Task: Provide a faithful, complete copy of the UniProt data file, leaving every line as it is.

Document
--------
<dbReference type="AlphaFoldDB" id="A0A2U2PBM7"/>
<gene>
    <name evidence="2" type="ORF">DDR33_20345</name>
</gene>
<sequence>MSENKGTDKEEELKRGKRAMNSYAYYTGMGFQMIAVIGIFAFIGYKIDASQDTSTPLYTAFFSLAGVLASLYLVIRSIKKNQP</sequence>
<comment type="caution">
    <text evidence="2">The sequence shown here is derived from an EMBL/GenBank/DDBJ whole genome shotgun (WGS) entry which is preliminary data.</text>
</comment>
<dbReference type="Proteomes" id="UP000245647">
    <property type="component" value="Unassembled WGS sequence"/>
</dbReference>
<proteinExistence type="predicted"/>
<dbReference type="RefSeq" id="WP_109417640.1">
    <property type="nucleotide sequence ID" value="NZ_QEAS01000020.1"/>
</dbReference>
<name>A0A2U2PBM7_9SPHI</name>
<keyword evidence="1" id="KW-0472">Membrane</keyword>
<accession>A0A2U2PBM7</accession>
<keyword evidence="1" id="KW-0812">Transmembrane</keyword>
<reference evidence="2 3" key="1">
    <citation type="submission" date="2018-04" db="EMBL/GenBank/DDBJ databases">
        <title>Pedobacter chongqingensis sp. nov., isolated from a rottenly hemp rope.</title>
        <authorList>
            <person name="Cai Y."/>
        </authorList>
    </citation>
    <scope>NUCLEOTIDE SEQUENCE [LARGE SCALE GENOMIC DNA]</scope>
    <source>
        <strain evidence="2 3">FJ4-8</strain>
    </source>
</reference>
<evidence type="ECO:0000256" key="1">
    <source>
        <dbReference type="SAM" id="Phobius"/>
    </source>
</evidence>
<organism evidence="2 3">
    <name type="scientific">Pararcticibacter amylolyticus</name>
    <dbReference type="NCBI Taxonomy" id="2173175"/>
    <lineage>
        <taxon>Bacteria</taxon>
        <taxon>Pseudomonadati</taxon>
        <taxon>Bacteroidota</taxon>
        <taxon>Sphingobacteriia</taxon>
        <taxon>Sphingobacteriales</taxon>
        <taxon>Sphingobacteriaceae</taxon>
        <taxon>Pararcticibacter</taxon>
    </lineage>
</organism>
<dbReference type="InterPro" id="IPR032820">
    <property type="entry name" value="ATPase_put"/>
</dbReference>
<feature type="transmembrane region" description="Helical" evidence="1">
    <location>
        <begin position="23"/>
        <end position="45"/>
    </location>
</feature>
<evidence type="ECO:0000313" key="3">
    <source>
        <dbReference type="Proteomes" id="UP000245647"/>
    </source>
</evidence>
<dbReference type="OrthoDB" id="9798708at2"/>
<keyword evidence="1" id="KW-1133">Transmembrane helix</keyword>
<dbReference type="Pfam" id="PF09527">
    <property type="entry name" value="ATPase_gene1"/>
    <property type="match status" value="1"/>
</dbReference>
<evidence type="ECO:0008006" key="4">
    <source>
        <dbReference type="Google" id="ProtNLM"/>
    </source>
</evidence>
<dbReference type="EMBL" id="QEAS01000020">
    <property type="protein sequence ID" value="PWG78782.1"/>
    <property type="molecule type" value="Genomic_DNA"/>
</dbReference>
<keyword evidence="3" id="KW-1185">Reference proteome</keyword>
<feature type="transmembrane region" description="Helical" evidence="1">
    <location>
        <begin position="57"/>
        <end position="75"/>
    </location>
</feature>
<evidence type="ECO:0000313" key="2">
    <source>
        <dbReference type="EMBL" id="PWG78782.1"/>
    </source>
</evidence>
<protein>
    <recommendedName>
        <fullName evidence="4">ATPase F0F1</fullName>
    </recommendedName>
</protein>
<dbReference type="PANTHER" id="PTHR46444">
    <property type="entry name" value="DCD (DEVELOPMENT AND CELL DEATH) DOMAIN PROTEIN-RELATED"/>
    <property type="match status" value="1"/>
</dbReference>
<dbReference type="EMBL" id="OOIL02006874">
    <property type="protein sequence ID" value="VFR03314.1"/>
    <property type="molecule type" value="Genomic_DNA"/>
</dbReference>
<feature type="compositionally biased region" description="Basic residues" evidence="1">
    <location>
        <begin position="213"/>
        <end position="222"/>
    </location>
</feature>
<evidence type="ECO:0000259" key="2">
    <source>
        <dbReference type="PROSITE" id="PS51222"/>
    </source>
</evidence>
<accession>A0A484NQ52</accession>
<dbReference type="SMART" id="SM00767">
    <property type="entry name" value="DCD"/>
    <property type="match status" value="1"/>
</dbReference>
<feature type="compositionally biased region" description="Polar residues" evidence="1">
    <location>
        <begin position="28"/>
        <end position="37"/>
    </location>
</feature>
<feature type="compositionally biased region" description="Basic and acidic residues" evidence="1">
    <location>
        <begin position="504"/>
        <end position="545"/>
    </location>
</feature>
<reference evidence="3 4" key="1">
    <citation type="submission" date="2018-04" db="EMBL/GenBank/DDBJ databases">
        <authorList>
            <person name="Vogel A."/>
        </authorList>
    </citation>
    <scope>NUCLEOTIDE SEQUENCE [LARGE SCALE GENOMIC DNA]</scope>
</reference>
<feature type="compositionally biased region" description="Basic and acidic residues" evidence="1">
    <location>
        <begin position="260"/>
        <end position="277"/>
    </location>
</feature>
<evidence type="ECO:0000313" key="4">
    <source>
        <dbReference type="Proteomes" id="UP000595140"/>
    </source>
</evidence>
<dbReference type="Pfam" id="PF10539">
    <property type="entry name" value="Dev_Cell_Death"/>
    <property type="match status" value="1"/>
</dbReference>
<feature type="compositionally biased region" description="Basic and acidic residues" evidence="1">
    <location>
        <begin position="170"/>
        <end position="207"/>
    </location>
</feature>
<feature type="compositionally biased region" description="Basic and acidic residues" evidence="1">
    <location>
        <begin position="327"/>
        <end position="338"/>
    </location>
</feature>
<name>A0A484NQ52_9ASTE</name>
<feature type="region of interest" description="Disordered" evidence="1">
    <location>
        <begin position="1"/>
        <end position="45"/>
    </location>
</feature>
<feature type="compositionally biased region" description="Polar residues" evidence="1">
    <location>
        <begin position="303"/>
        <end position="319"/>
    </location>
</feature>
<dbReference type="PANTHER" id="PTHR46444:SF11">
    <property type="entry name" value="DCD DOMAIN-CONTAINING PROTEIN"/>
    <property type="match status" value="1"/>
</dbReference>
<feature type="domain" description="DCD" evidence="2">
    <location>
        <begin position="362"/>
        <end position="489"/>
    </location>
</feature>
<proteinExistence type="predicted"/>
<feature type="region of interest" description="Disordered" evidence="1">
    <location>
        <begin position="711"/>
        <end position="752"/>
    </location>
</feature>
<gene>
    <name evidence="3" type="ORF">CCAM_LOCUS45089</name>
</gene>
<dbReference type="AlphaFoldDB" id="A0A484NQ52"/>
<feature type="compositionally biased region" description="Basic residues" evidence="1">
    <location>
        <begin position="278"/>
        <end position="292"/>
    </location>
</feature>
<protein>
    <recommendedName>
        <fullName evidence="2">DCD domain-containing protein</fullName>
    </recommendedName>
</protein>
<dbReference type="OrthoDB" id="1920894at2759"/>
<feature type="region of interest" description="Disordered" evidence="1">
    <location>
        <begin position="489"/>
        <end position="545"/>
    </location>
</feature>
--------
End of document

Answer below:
<dbReference type="AlphaFoldDB" id="A0A2U2PBM7"/>
<gene>
    <name evidence="2" type="ORF">DDR33_20345</name>
</gene>
<sequence>MSENKGTDKEEELKRGKRAMNSYAYYTGMGFQMIAVIGIFAFIGYKIDASQDTSTPLYTAFFSLAGVLASLYLVIRSIKKNQP</sequence>
<comment type="caution">
    <text evidence="2">The sequence shown here is derived from an EMBL/GenBank/DDBJ whole genome shotgun (WGS) entry which is preliminary data.</text>
</comment>
<dbReference type="Proteomes" id="UP000245647">
    <property type="component" value="Unassembled WGS sequence"/>
</dbReference>
<proteinExistence type="predicted"/>
<dbReference type="RefSeq" id="WP_109417640.1">
    <property type="nucleotide sequence ID" value="NZ_QEAS01000020.1"/>
</dbReference>
<name>A0A2U2PBM7_9SPHI</name>
<keyword evidence="1" id="KW-0472">Membrane</keyword>
<accession>A0A2U2PBM7</accession>
<keyword evidence="1" id="KW-0812">Transmembrane</keyword>
<reference evidence="2 3" key="1">
    <citation type="submission" date="2018-04" db="EMBL/GenBank/DDBJ databases">
        <title>Pedobacter chongqingensis sp. nov., isolated from a rottenly hemp rope.</title>
        <authorList>
            <person name="Cai Y."/>
        </authorList>
    </citation>
    <scope>NUCLEOTIDE SEQUENCE [LARGE SCALE GENOMIC DNA]</scope>
    <source>
        <strain evidence="2 3">FJ4-8</strain>
    </source>
</reference>
<evidence type="ECO:0000256" key="1">
    <source>
        <dbReference type="SAM" id="Phobius"/>
    </source>
</evidence>
<organism evidence="2 3">
    <name type="scientific">Pararcticibacter amylolyticus</name>
    <dbReference type="NCBI Taxonomy" id="2173175"/>
    <lineage>
        <taxon>Bacteria</taxon>
        <taxon>Pseudomonadati</taxon>
        <taxon>Bacteroidota</taxon>
        <taxon>Sphingobacteriia</taxon>
        <taxon>Sphingobacteriales</taxon>
        <taxon>Sphingobacteriaceae</taxon>
        <taxon>Pararcticibacter</taxon>
    </lineage>
</organism>
<dbReference type="InterPro" id="IPR032820">
    <property type="entry name" value="ATPase_put"/>
</dbReference>
<feature type="transmembrane region" description="Helical" evidence="1">
    <location>
        <begin position="23"/>
        <end position="45"/>
    </location>
</feature>
<evidence type="ECO:0000313" key="3">
    <source>
        <dbReference type="Proteomes" id="UP000245647"/>
    </source>
</evidence>
<dbReference type="OrthoDB" id="9798708at2"/>
<keyword evidence="1" id="KW-1133">Transmembrane helix</keyword>
<dbReference type="Pfam" id="PF09527">
    <property type="entry name" value="ATPase_gene1"/>
    <property type="match status" value="1"/>
</dbReference>
<evidence type="ECO:0008006" key="4">
    <source>
        <dbReference type="Google" id="ProtNLM"/>
    </source>
</evidence>
<dbReference type="EMBL" id="QEAS01000020">
    <property type="protein sequence ID" value="PWG78782.1"/>
    <property type="molecule type" value="Genomic_DNA"/>
</dbReference>
<keyword evidence="3" id="KW-1185">Reference proteome</keyword>
<feature type="transmembrane region" description="Helical" evidence="1">
    <location>
        <begin position="57"/>
        <end position="75"/>
    </location>
</feature>
<evidence type="ECO:0000313" key="2">
    <source>
        <dbReference type="EMBL" id="PWG78782.1"/>
    </source>
</evidence>
<protein>
    <recommendedName>
        <fullName evidence="4">ATPase F0F1</fullName>
    </recommendedName>
</protein>
<dbReference type="PANTHER" id="PTHR46444">
    <property type="entry name" value="DCD (DEVELOPMENT AND CELL DEATH) DOMAIN PROTEIN-RELATED"/>
    <property type="match status" value="1"/>
</dbReference>
<dbReference type="EMBL" id="OOIL02006874">
    <property type="protein sequence ID" value="VFR03314.1"/>
    <property type="molecule type" value="Genomic_DNA"/>
</dbReference>
<feature type="compositionally biased region" description="Basic residues" evidence="1">
    <location>
        <begin position="213"/>
        <end position="222"/>
    </location>
</feature>
<evidence type="ECO:0000259" key="2">
    <source>
        <dbReference type="PROSITE" id="PS51222"/>
    </source>
</evidence>
<accession>A0A484NQ52</accession>
<dbReference type="SMART" id="SM00767">
    <property type="entry name" value="DCD"/>
    <property type="match status" value="1"/>
</dbReference>
<feature type="compositionally biased region" description="Polar residues" evidence="1">
    <location>
        <begin position="28"/>
        <end position="37"/>
    </location>
</feature>
<feature type="compositionally biased region" description="Basic and acidic residues" evidence="1">
    <location>
        <begin position="504"/>
        <end position="545"/>
    </location>
</feature>
<reference evidence="3 4" key="1">
    <citation type="submission" date="2018-04" db="EMBL/GenBank/DDBJ databases">
        <authorList>
            <person name="Vogel A."/>
        </authorList>
    </citation>
    <scope>NUCLEOTIDE SEQUENCE [LARGE SCALE GENOMIC DNA]</scope>
</reference>
<feature type="compositionally biased region" description="Basic and acidic residues" evidence="1">
    <location>
        <begin position="260"/>
        <end position="277"/>
    </location>
</feature>
<evidence type="ECO:0000313" key="4">
    <source>
        <dbReference type="Proteomes" id="UP000595140"/>
    </source>
</evidence>
<dbReference type="Pfam" id="PF10539">
    <property type="entry name" value="Dev_Cell_Death"/>
    <property type="match status" value="1"/>
</dbReference>
<feature type="compositionally biased region" description="Basic and acidic residues" evidence="1">
    <location>
        <begin position="170"/>
        <end position="207"/>
    </location>
</feature>
<feature type="compositionally biased region" description="Basic and acidic residues" evidence="1">
    <location>
        <begin position="327"/>
        <end position="338"/>
    </location>
</feature>
<name>A0A484NQ52_9ASTE</name>
<feature type="region of interest" description="Disordered" evidence="1">
    <location>
        <begin position="1"/>
        <end position="45"/>
    </location>
</feature>
<feature type="compositionally biased region" description="Polar residues" evidence="1">
    <location>
        <begin position="303"/>
        <end position="319"/>
    </location>
</feature>
<dbReference type="PANTHER" id="PTHR46444:SF11">
    <property type="entry name" value="DCD DOMAIN-CONTAINING PROTEIN"/>
    <property type="match status" value="1"/>
</dbReference>
<feature type="domain" description="DCD" evidence="2">
    <location>
        <begin position="362"/>
        <end position="489"/>
    </location>
</feature>
<proteinExistence type="predicted"/>
<feature type="region of interest" description="Disordered" evidence="1">
    <location>
        <begin position="711"/>
        <end position="752"/>
    </location>
</feature>
<gene>
    <name evidence="3" type="ORF">CCAM_LOCUS45089</name>
</gene>
<dbReference type="AlphaFoldDB" id="A0A484NQ52"/>
<feature type="compositionally biased region" description="Basic residues" evidence="1">
    <location>
        <begin position="278"/>
        <end position="292"/>
    </location>
</feature>
<protein>
    <recommendedName>
        <fullName evidence="2">DCD domain-containing protein</fullName>
    </recommendedName>
</protein>
<dbReference type="OrthoDB" id="1920894at2759"/>
<feature type="region of interest" description="Disordered" evidence="1">
    <location>
        <begin position="489"/>
        <end position="545"/>
    </location>
</feature>